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  • Edited by Peter Auer, Albert-Ludwigs-Universität Freiburg, Germany , Frans Hinskens, Meertens Institute, Amsterdam and and Vrije Universiteit, Amsterdam , Paul Kerswill, Lancaster University
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Book description

Dialects are constantly changing, and due to increased mobility in more recent years, European dialects have 'levelled', making it difficult to distinguish a native of Reading from a native of London, or a native of Bonn from a native of Cologne. This comprehensive study brings together a team of leading scholars to explore all aspects of recent dialect change, in particular dialect convergence and divergence. Drawing on examples from a wide range of European countries - as well as areas where European languages have been transplanted - they examine a range of issues relating to dialect contact and isolation, and show how sociolinguistic conditions differ hugely between and within European countries. Each specially commissioned chapter is based on original research, giving an overview of work on that particular area and presenting case studies to illustrate the issues discussed. Dialect Change will be welcomed by all those interested in sociolinguistics, dialectology, the relevance of language variation to formal linguistic theories, and European languages.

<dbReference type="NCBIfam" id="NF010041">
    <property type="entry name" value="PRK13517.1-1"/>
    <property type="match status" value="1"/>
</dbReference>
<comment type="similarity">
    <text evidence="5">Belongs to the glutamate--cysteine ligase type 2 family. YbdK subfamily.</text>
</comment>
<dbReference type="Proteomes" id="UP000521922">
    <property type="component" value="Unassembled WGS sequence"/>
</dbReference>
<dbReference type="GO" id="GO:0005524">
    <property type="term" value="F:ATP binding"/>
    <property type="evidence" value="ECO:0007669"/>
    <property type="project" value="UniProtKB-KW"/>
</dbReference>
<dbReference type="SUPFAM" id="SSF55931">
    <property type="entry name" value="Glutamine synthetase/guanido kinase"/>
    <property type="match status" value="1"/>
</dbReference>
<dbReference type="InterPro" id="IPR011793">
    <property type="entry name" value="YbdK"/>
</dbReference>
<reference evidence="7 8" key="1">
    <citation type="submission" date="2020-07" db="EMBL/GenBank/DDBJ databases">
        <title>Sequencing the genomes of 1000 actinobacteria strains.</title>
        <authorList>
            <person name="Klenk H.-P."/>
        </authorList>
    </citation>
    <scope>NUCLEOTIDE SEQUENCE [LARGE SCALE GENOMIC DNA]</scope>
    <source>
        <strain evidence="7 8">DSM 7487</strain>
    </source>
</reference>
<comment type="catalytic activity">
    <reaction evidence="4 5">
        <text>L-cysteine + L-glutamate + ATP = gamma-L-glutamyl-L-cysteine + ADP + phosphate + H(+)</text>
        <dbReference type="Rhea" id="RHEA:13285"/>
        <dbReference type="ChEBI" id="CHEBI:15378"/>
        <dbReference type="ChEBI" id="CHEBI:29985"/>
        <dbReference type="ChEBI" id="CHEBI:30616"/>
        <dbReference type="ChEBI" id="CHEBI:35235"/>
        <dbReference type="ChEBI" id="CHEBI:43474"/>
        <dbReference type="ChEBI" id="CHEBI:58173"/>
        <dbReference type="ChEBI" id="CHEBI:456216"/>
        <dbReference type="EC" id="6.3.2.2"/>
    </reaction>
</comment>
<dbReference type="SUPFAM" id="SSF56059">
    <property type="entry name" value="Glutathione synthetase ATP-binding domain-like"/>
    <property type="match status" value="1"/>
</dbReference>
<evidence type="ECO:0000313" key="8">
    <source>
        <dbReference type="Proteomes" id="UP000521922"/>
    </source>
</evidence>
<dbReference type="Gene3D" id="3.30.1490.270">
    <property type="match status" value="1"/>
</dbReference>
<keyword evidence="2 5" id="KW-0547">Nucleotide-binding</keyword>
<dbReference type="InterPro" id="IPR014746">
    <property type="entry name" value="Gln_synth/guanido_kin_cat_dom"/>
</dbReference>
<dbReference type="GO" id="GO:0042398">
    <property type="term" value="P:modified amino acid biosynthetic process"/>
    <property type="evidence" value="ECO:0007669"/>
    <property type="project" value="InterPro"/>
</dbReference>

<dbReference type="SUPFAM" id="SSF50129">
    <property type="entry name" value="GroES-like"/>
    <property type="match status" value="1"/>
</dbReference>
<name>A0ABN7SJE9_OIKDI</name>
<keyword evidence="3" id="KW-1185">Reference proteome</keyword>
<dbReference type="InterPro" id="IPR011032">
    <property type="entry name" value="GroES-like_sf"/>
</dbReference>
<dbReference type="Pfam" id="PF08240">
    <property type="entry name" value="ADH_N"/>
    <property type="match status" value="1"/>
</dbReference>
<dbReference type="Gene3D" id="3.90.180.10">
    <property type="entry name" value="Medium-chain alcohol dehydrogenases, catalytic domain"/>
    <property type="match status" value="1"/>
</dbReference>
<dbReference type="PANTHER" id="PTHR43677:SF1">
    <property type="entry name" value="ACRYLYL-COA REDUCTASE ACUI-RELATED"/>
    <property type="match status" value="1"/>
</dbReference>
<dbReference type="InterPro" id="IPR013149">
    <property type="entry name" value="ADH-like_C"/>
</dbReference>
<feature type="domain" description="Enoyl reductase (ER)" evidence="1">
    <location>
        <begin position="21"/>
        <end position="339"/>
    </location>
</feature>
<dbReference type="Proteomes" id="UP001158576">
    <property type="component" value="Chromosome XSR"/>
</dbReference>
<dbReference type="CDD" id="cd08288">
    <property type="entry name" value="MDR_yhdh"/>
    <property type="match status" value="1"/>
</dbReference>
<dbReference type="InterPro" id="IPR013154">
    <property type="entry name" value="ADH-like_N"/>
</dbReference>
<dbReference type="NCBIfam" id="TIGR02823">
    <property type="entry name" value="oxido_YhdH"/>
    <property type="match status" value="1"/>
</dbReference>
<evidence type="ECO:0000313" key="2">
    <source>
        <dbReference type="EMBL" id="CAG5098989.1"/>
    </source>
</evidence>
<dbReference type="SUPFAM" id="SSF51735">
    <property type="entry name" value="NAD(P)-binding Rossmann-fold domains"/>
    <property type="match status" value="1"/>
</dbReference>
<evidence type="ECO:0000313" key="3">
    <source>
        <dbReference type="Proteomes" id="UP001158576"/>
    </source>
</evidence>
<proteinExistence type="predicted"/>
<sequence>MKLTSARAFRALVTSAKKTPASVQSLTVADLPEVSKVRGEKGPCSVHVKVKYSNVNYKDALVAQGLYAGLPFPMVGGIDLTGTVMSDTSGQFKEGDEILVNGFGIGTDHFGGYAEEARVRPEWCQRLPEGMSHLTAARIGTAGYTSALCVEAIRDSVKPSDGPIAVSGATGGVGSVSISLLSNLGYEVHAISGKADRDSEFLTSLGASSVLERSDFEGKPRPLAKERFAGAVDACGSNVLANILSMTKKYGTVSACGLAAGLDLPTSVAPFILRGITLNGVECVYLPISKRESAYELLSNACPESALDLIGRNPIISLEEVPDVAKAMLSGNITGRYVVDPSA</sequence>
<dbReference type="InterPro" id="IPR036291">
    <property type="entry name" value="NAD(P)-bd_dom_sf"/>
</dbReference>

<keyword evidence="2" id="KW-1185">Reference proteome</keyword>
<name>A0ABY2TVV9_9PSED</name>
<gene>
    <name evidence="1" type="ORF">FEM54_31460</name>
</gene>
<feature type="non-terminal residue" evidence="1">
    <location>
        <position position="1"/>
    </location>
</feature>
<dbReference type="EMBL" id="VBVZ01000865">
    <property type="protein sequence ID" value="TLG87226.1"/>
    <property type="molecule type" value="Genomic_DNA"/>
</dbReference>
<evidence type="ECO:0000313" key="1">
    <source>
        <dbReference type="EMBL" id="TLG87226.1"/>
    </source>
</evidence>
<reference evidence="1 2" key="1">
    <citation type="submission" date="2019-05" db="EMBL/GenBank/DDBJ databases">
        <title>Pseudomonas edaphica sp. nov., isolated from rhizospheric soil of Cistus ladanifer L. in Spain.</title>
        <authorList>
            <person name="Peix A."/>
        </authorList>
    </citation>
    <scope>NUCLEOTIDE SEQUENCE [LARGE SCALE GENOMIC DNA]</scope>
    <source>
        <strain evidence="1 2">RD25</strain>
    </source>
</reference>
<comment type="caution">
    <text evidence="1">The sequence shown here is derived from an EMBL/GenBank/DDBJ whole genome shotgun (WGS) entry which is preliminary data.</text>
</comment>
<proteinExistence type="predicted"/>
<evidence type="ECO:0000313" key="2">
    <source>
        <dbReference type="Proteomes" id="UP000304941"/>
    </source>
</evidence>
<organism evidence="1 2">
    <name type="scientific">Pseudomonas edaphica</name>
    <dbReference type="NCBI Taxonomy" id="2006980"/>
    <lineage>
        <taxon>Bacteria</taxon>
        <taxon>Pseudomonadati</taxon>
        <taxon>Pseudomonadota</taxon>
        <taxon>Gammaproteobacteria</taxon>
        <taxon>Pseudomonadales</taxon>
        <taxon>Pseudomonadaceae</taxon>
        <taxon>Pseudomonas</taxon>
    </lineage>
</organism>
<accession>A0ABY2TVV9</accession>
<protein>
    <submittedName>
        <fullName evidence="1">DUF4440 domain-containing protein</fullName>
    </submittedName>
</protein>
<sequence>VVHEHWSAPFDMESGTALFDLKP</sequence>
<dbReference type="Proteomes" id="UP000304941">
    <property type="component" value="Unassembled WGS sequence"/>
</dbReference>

Reviews

'… an excellent book based on internationally oriented research that sets the topic of dialect convergence and divergence into the broader context of dialect and language dynamics. It offers many insights for the interested non-specialist as well as the critical specialist looking for new and yet unsolved research questions.'

Source: Sociolinguistica

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Contents

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